REE-Construction/First General Idaho

Water Damage
Winter has finally come to the Northwest after a long and mild Fall season.  The time is right to make sure your property is ready for below freezing temperatures and the possibility of frozen pipes and water damage that may follow.  Certainly water damage is a year round possibility as hot water fittings may fail, washing machine hoses may wear out and a dishwasher can lose its door seal, but winter weather is a major culprit in water damage to homes and businesses.
A simple preventative measure is to make sure that any garden hoses are disconnected from the outside water spigots.  Every year we see numerous instances where water freezes in an outside spigot, causing a connection to break or a pipe to split inside the wall of a home or business.  The thing about this type of break is that the actual shutoff is typically located about 18″ inside the wall and so when the line breaks it may not leak water right away.  Often the damage occurs in the spring after the spigot is turned back on.  A mysterious water damage occurs and it is only after some investigation that it is discovered that the leak only manifests itself when the water is turned on to the outside.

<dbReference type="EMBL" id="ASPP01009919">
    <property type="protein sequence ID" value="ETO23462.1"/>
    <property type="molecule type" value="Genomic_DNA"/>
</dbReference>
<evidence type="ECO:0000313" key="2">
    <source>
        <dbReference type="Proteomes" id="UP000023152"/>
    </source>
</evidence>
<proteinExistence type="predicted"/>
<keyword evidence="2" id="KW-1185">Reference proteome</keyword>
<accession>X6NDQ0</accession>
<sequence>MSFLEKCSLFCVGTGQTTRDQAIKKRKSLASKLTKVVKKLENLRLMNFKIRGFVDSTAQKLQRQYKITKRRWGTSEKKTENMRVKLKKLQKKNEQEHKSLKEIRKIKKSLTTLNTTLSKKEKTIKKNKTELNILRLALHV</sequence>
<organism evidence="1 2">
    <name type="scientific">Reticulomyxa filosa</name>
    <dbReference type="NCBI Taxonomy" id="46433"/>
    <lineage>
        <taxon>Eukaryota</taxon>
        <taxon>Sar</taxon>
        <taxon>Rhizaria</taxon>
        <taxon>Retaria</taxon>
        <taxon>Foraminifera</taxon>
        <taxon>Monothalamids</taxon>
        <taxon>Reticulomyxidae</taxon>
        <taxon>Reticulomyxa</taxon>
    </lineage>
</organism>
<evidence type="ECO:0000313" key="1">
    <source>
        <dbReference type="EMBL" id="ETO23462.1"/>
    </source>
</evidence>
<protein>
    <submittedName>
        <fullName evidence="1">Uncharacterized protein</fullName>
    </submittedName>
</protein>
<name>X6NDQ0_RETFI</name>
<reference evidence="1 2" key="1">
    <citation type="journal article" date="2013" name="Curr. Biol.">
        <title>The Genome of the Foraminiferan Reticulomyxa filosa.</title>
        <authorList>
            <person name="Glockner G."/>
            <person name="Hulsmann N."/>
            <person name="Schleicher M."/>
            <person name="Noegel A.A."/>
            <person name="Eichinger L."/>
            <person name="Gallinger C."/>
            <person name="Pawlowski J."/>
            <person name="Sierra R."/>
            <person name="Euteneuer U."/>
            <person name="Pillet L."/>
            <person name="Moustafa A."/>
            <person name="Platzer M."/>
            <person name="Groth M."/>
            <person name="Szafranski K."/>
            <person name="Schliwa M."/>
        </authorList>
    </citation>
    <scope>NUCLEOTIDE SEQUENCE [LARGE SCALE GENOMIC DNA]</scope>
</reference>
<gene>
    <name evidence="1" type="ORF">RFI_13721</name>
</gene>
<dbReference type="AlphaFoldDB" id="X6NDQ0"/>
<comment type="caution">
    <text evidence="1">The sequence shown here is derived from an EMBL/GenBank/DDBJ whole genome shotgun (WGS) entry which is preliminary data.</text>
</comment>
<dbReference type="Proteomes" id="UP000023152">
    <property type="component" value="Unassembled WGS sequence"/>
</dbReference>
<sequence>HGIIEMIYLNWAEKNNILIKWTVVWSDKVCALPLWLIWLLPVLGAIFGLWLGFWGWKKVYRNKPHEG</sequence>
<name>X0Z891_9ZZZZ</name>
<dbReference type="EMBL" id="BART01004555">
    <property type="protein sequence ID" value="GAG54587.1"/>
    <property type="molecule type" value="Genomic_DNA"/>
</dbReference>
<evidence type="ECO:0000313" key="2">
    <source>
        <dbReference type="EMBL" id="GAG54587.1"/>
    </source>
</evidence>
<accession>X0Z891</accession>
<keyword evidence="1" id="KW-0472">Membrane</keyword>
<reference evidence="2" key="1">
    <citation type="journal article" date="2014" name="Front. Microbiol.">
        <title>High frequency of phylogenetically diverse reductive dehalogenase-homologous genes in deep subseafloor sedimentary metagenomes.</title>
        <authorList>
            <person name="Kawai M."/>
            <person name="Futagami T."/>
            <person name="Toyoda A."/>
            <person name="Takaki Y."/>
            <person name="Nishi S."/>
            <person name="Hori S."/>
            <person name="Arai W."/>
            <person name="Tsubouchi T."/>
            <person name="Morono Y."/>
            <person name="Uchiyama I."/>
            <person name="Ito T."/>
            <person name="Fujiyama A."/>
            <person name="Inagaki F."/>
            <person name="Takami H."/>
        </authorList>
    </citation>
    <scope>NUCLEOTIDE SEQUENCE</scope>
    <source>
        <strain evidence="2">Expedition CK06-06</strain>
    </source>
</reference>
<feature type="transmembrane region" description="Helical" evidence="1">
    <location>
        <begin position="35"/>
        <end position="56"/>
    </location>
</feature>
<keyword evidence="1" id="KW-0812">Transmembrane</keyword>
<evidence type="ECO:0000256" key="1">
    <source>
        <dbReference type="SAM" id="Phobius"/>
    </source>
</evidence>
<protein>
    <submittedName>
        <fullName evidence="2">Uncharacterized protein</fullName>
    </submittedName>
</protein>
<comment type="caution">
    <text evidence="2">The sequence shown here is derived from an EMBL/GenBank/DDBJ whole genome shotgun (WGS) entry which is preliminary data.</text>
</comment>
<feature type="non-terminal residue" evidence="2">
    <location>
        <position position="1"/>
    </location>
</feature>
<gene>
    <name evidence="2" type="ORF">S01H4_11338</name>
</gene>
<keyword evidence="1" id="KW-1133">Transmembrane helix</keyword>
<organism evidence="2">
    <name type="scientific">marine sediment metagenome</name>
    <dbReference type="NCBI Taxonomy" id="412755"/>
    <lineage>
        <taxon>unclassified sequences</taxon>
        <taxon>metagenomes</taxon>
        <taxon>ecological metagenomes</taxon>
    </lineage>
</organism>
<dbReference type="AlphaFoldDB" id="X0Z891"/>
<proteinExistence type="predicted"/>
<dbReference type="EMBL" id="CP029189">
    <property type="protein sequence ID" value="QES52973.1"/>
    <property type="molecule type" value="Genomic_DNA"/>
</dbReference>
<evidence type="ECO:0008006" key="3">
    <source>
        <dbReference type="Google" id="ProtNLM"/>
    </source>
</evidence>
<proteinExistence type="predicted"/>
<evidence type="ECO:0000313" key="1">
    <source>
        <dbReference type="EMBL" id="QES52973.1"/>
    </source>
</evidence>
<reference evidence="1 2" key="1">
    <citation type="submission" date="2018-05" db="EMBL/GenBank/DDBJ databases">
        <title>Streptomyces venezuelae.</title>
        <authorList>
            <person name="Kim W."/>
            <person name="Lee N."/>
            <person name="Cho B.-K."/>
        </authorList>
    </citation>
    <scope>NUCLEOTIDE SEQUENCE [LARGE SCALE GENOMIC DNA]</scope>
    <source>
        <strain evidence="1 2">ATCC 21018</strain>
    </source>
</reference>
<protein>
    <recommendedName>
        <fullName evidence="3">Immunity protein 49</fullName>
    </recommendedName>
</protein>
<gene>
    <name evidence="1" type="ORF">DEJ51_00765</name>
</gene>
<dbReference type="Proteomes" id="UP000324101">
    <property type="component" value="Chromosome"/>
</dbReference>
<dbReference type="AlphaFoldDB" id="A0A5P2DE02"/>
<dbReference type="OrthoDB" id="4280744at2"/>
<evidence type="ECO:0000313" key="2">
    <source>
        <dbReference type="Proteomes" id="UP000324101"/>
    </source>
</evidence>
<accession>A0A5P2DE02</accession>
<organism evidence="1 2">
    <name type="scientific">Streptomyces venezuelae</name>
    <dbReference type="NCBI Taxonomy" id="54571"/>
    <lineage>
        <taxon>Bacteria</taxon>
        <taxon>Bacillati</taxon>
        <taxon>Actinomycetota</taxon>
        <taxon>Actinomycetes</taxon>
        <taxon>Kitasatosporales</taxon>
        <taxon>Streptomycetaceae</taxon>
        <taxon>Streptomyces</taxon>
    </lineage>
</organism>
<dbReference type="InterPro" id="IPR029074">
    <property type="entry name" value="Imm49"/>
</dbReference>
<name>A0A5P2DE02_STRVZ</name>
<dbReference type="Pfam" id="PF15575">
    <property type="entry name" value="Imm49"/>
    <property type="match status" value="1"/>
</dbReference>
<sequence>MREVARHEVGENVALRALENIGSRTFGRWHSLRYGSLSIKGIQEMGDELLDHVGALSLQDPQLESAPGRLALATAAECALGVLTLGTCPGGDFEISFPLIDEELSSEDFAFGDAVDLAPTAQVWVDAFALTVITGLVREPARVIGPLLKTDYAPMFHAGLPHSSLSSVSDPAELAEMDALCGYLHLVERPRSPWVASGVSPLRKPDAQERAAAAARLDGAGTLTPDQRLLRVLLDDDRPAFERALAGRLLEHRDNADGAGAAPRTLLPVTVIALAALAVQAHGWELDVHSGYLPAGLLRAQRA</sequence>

Often, especially in a second home or when people go on a winter vacation, temperatures in the house are put at a lower setting to save energy instead of heating an empty house.  When the inside temperature of a home is set at, say, 55 degrees while the outside temperature is well below freezing, it may not freeze in the finished space inside a home, but inside the walls the temperatures may drop well below freezing and low enough for a water damage to occur.  While it is tempting to try and save money by lowering inside temperatures, this can become a case of penny wise and pound foolish.  The damage from a broken pipe running water into a home during an extended time a way can run into the tens of thousands of dollars.